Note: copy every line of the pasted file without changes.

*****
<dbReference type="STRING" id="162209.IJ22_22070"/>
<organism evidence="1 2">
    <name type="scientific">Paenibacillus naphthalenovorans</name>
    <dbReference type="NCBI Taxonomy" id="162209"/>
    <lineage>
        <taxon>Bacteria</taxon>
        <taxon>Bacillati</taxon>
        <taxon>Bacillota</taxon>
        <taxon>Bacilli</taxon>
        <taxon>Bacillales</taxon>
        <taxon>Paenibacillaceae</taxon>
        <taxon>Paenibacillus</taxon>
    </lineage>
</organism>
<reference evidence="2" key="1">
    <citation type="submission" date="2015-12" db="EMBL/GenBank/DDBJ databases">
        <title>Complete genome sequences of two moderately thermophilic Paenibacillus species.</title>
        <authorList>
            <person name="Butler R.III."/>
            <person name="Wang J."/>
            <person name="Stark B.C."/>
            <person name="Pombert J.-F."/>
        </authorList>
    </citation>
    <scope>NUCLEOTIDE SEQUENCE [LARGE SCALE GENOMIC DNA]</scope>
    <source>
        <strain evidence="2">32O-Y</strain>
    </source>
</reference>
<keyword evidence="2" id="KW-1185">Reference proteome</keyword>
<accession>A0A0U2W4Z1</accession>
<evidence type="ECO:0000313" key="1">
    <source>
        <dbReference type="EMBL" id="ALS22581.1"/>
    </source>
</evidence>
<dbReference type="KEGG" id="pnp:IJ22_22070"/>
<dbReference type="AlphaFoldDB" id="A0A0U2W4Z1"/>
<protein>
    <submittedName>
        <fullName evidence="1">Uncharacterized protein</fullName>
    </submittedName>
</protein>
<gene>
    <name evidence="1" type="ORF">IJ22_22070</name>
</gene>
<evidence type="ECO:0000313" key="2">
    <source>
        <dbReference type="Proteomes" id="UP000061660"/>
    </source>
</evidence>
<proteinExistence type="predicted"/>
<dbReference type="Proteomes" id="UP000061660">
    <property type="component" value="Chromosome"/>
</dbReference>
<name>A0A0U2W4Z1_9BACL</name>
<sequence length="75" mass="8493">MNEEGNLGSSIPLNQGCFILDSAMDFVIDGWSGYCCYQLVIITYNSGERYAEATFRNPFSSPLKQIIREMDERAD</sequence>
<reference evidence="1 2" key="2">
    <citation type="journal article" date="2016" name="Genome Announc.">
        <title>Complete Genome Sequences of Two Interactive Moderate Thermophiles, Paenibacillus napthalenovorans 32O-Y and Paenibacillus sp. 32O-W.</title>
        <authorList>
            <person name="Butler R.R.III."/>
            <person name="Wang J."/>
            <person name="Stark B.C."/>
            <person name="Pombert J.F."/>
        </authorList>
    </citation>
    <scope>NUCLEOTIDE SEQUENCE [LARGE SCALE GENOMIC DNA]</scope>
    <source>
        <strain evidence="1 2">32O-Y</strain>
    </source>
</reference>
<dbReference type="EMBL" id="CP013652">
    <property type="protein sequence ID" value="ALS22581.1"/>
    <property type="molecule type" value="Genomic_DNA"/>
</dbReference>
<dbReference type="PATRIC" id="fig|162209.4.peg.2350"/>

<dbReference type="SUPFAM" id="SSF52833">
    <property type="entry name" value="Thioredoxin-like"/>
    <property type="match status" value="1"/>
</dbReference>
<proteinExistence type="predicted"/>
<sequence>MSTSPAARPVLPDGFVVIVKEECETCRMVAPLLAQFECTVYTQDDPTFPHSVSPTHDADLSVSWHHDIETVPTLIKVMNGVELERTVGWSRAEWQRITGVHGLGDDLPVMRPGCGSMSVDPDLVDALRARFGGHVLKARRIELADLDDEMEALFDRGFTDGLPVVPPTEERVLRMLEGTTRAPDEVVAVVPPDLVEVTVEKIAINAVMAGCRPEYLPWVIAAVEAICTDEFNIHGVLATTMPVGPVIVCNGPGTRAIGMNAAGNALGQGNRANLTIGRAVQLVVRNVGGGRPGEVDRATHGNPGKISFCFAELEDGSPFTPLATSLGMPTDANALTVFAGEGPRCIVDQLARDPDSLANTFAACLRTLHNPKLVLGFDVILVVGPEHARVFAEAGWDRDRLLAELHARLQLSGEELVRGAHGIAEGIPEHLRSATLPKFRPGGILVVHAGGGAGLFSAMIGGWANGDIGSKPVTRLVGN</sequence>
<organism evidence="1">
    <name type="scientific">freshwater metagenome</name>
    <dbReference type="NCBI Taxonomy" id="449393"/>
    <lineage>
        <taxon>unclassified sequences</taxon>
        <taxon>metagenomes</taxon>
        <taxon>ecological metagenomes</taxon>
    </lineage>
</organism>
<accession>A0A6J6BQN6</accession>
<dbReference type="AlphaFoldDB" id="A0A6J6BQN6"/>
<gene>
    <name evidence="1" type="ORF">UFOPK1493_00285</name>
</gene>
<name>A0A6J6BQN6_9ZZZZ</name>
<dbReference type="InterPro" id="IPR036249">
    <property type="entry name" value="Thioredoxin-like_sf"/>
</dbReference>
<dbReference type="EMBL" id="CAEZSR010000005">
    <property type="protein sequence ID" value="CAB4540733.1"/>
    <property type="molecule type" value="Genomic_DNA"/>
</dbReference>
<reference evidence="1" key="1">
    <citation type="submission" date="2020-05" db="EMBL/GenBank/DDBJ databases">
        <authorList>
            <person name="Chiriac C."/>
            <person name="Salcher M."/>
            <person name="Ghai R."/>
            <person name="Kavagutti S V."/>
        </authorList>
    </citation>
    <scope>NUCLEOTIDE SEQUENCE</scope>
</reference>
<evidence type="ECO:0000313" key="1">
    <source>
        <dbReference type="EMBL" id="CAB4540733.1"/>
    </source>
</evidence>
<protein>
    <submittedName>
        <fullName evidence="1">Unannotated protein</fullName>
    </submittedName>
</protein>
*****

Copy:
<dbReference type="STRING" id="162209.IJ22_22070"/>
<organism evidence="1 2">
    <name type="scientific">Paenibacillus naphthalenovorans</name>
    <dbReference type="NCBI Taxonomy" id="162209"/>
    <lineage>
        <taxon>Bacteria</taxon>
        <taxon>Bacillati</taxon>
        <taxon>Bacillota</taxon>
        <taxon>Bacilli</taxon>
        <taxon>Bacillales</taxon>
        <taxon>Paenibacillaceae</taxon>
        <taxon>Paenibacillus</taxon>
    </lineage>
</organism>
<reference evidence="2" key="1">
    <citation type="submission" date="2015-12" db="EMBL/GenBank/DDBJ databases">
        <title>Complete genome sequences of two moderately thermophilic Paenibacillus species.</title>
        <authorList>
            <person name="Butler R.III."/>
            <person name="Wang J."/>
            <person name="Stark B.C."/>
            <person name="Pombert J.-F."/>
        </authorList>
    </citation>
    <scope>NUCLEOTIDE SEQUENCE [LARGE SCALE GENOMIC DNA]</scope>
    <source>
        <strain evidence="2">32O-Y</strain>
    </source>
</reference>
<keyword evidence="2" id="KW-1185">Reference proteome</keyword>
<accession>A0A0U2W4Z1</accession>
<evidence type="ECO:0000313" key="1">
    <source>
        <dbReference type="EMBL" id="ALS22581.1"/>
    </source>
</evidence>
<dbReference type="KEGG" id="pnp:IJ22_22070"/>
<dbReference type="AlphaFoldDB" id="A0A0U2W4Z1"/>
<protein>
    <submittedName>
        <fullName evidence="1">Uncharacterized protein</fullName>
    </submittedName>
</protein>
<gene>
    <name evidence="1" type="ORF">IJ22_22070</name>
</gene>
<evidence type="ECO:0000313" key="2">
    <source>
        <dbReference type="Proteomes" id="UP000061660"/>
    </source>
</evidence>
<proteinExistence type="predicted"/>
<dbReference type="Proteomes" id="UP000061660">
    <property type="component" value="Chromosome"/>
</dbReference>
<name>A0A0U2W4Z1_9BACL</name>
<sequence length="75" mass="8493">MNEEGNLGSSIPLNQGCFILDSAMDFVIDGWSGYCCYQLVIITYNSGERYAEATFRNPFSSPLKQIIREMDERAD</sequence>
<reference evidence="1 2" key="2">
    <citation type="journal article" date="2016" name="Genome Announc.">
        <title>Complete Genome Sequences of Two Interactive Moderate Thermophiles, Paenibacillus napthalenovorans 32O-Y and Paenibacillus sp. 32O-W.</title>
        <authorList>
            <person name="Butler R.R.III."/>
            <person name="Wang J."/>
            <person name="Stark B.C."/>
            <person name="Pombert J.F."/>
        </authorList>
    </citation>
    <scope>NUCLEOTIDE SEQUENCE [LARGE SCALE GENOMIC DNA]</scope>
    <source>
        <strain evidence="1 2">32O-Y</strain>
    </source>
</reference>
<dbReference type="EMBL" id="CP013652">
    <property type="protein sequence ID" value="ALS22581.1"/>
    <property type="molecule type" value="Genomic_DNA"/>
</dbReference>
<dbReference type="PATRIC" id="fig|162209.4.peg.2350"/>

<dbReference type="SUPFAM" id="SSF52833">
    <property type="entry name" value="Thioredoxin-like"/>
    <property type="match status" value="1"/>
</dbReference>
<proteinExistence type="predicted"/>
<sequence>MSTSPAARPVLPDGFVVIVKEECETCRMVAPLLAQFECTVYTQDDPTFPHSVSPTHDADLSVSWHHDIETVPTLIKVMNGVELERTVGWSRAEWQRITGVHGLGDDLPVMRPGCGSMSVDPDLVDALRARFGGHVLKARRIELADLDDEMEALFDRGFTDGLPVVPPTEERVLRMLEGTTRAPDEVVAVVPPDLVEVTVEKIAINAVMAGCRPEYLPWVIAAVEAICTDEFNIHGVLATTMPVGPVIVCNGPGTRAIGMNAAGNALGQGNRANLTIGRAVQLVVRNVGGGRPGEVDRATHGNPGKISFCFAELEDGSPFTPLATSLGMPTDANALTVFAGEGPRCIVDQLARDPDSLANTFAACLRTLHNPKLVLGFDVILVVGPEHARVFAEAGWDRDRLLAELHARLQLSGEELVRGAHGIAEGIPEHLRSATLPKFRPGGILVVHAGGGAGLFSAMIGGWANGDIGSKPVTRLVGN</sequence>
<organism evidence="1">
    <name type="scientific">freshwater metagenome</name>
    <dbReference type="NCBI Taxonomy" id="449393"/>
    <lineage>
        <taxon>unclassified sequences</taxon>
        <taxon>metagenomes</taxon>
        <taxon>ecological metagenomes</taxon>
    </lineage>
</organism>
<accession>A0A6J6BQN6</accession>
<dbReference type="AlphaFoldDB" id="A0A6J6BQN6"/>
<gene>
    <name evidence="1" type="ORF">UFOPK1493_00285</name>
</gene>
<name>A0A6J6BQN6_9ZZZZ</name>
<dbReference type="InterPro" id="IPR036249">
    <property type="entry name" value="Thioredoxin-like_sf"/>
</dbReference>
<dbReference type="EMBL" id="CAEZSR010000005">
    <property type="protein sequence ID" value="CAB4540733.1"/>
    <property type="molecule type" value="Genomic_DNA"/>
</dbReference>
<reference evidence="1" key="1">
    <citation type="submission" date="2020-05" db="EMBL/GenBank/DDBJ databases">
        <authorList>
            <person name="Chiriac C."/>
            <person name="Salcher M."/>
            <person name="Ghai R."/>
            <person name="Kavagutti S V."/>
        </authorList>
    </citation>
    <scope>NUCLEOTIDE SEQUENCE</scope>
</reference>
<evidence type="ECO:0000313" key="1">
    <source>
        <dbReference type="EMBL" id="CAB4540733.1"/>
    </source>
</evidence>
<protein>
    <submittedName>
        <fullName evidence="1">Unannotated protein</fullName>
    </submittedName>
</protein>